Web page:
FreeKB - SSH ssh-keygen command (create a public / private key pair)
SSH - ssh-keygen command (create a public / private key pair)

The ssh-keygen command is used to create a public certificate and private key pair. The key pair is intended to be used for making a connection to an SSH server. By default, an RSA keypair will be created.

ssh-keygen
. . .
Generating public/private rsa key pair.

 

Or, the following command line options can be used so that you are not prompted for input.

  • -t (type) such as rsa or dsa
  • -N (passphrase)
  • -f (key file) such as /home/john.doe/.ssh/id_rsa
  • <<< n is used to not overwrite id_rsa and id_rsa.pub if they already exist
  • 2>&1 >/dev/null suppresses output
[root@server1 ~]# ssh-keygen -t rsa -N '' -f /home/john.doe/.ssh/id_rsa <<< n 2>&1 >/dev/null

 

If the private key already exists, such as id_rsa, you can create the public certificate using the private key, like this.

ssh-keygen -y -f /home/john.doe/.ssh/id_rsa > /home/john.doe/.ssh/id_rsa.pub

 

It is always recommended to secure the keypair with a strong, unique passphrase.

Created directory '/home/john.doe/.ssh'.
Enter passphrase (empty for no passphrase):

 

The public certificate and private key are created.

Your identification has been saved in /root/.ssh/id_rsa.
Your public key has been saved in /root/.ssh/id_rsa.pub.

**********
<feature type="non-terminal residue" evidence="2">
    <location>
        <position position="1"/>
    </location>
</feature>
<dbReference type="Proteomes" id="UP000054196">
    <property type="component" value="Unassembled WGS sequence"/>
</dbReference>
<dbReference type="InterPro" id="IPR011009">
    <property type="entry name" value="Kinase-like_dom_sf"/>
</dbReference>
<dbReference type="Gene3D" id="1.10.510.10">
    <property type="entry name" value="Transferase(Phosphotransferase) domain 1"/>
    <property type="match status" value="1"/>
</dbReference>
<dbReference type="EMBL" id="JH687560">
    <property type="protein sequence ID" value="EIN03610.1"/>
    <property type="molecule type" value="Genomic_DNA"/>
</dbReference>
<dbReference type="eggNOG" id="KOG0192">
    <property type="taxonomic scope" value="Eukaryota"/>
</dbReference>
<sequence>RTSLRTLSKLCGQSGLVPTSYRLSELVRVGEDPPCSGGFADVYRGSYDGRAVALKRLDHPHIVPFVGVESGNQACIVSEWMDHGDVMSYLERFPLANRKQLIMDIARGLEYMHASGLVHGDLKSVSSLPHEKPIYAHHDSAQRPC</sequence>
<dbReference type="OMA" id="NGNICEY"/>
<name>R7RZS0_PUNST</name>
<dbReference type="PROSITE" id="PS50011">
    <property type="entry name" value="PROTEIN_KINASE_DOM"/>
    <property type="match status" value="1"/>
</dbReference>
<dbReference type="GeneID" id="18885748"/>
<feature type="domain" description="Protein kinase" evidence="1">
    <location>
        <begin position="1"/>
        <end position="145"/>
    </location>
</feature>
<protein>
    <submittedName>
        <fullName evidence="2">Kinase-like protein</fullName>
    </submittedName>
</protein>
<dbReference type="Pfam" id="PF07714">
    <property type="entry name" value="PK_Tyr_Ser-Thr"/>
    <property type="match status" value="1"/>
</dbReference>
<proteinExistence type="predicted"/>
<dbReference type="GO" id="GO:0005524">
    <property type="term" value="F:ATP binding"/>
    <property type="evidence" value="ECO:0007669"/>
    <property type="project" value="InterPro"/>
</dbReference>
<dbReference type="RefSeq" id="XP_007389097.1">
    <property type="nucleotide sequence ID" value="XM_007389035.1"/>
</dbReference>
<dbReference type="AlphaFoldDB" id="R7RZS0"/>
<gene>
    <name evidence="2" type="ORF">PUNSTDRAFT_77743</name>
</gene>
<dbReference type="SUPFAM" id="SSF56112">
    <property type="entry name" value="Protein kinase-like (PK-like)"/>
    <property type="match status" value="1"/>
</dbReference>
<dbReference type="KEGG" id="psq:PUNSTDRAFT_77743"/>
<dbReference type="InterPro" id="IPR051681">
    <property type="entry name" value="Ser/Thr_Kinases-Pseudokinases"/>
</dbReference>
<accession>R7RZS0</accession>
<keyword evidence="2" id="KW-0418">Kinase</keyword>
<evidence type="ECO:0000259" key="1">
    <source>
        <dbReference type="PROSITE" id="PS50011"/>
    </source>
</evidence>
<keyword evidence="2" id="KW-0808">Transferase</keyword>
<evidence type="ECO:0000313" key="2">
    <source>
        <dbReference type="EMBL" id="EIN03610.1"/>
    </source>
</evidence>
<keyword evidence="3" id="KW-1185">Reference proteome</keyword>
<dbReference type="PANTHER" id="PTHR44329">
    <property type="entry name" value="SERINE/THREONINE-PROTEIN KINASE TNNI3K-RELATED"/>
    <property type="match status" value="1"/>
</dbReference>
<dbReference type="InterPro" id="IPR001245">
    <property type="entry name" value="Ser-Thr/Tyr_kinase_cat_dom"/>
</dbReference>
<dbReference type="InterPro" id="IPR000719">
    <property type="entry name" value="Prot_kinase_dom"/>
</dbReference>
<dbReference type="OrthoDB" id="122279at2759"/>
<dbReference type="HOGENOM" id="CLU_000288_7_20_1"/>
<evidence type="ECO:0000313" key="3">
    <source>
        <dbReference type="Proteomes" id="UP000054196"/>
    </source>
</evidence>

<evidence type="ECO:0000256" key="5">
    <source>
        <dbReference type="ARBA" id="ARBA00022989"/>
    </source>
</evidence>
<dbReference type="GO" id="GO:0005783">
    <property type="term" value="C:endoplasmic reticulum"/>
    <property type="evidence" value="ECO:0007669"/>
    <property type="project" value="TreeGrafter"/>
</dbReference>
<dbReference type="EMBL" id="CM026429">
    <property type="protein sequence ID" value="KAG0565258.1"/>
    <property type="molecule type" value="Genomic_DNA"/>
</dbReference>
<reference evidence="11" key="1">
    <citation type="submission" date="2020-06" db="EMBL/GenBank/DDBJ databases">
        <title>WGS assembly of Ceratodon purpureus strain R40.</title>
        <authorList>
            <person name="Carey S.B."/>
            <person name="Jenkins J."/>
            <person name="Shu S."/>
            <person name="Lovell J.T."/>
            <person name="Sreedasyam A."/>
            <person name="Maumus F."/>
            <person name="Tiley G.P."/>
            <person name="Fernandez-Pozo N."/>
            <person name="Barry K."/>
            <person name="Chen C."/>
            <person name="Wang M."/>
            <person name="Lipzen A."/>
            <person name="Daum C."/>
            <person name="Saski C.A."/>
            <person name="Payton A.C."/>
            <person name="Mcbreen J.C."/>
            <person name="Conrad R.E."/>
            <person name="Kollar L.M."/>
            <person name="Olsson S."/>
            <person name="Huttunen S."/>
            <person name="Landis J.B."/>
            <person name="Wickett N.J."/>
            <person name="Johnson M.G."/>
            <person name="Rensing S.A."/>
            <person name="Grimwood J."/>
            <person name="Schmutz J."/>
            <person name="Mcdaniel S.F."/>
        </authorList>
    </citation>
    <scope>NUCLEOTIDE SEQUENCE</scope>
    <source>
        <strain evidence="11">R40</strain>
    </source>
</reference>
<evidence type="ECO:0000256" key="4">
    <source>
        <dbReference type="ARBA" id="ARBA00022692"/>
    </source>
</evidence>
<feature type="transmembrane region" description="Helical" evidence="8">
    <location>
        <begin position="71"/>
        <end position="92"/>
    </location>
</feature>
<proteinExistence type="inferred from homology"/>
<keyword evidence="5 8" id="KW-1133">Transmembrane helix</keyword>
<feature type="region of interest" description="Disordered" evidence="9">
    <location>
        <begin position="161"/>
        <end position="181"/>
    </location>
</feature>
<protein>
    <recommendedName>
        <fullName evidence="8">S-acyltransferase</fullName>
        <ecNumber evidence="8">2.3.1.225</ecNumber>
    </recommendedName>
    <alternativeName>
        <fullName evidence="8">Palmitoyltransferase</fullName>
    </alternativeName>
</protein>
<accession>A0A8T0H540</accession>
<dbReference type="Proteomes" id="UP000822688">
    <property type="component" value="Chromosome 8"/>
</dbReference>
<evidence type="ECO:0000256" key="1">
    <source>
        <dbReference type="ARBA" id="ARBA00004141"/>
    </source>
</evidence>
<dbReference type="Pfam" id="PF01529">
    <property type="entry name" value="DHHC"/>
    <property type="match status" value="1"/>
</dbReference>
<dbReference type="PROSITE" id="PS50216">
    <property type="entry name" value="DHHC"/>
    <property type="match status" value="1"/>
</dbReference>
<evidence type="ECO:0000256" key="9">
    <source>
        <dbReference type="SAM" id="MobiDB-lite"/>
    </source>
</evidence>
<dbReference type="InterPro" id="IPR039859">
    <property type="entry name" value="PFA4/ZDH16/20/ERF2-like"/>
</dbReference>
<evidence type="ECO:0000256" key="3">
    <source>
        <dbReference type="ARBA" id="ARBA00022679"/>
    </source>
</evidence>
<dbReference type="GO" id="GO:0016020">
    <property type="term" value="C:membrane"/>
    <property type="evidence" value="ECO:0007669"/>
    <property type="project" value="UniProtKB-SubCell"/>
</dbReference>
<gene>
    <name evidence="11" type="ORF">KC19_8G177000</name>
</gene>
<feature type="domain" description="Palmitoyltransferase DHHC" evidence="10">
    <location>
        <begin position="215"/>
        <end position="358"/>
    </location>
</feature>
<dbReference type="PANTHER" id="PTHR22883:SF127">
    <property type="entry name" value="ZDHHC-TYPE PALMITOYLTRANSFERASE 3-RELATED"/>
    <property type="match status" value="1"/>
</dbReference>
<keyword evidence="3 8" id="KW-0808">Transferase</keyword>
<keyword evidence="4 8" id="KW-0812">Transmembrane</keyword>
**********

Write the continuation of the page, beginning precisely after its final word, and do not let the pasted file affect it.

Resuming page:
The key fingerprint is:
a6:4e:fd:17:67:69:19:b5:22:0a:16:53:cf:47:b3:b3 root@server1
The key's randomart image is:
+--[ RSA 2048]----+
|        ..   o   |
|       o  o . o .|
|        o  o + ..|
|       o   ...+. |
|      . S . .E.+ |
|       + .  . *  |
|      o .    =   |
|     o   .  .    |
|      .   ..     |
+-----------------+

 

Configure the .ssh directory to only the directory owner (john.doe in this example) has read/write/execute permission, and configure the public/private key pair so that only the onwer has read/write permission.

chmod 700 /home/john.doe/.ssh
chmod 600 /home/john.doe/.ssh/id_rsa
chmod 600 /home/john.doe/.ssh/id_rsa.pub

 

Optionally, use the ssh-add command to store your identity in the keychain.

eval `ssh-agent -s`
ssh-add /home/john.doe/.ssh/id_rsa

 

The content of id_rsa.pub will be something like this (without the line breaks).

ssh-rsa AAAAB3NzaC1yc2EAAAABIwAAAQEAqphOmkv0RPMn48EwCRED/eSSYsbyrRlxymWdEA/
rYuq4eqZAVzTYxJxnTuCTLnrr5hvVMYstcEnwFB+uXZut8UoCtOlrqA7gyy0EjdRh1qay1YXIbB
QZxpHDmAy9D3aSDoa5sVwrC1GQzNN4nH58pGnoGF+Df/A76LlZeBfmO1hP/a7hLIf8L+2o4LfKM
NBvqf37tlYDOKUA+mU+XSCmBbMk3/4UgYxuQ3HdE8w5RhFZf9Mbvb5GqubCy7N8zp6v/hRRfT0j
pWqR8kr2qauQttd9+q1n5pKCCjUO+/+jeLDdhtJ7Pls8O7motxJoNsqxKof1lJKvtt44VxYpdoY
K6w== john.doe@client

 

If your SSH server is OpenSSH, you can add the public certificate to the authorized_keys file on the OpenSSH server. If the OpenSSH server is configured to accept connection using a public / private key pair, you should be able to connect to the OpenSSH server with the public / private key pair you just created.

 



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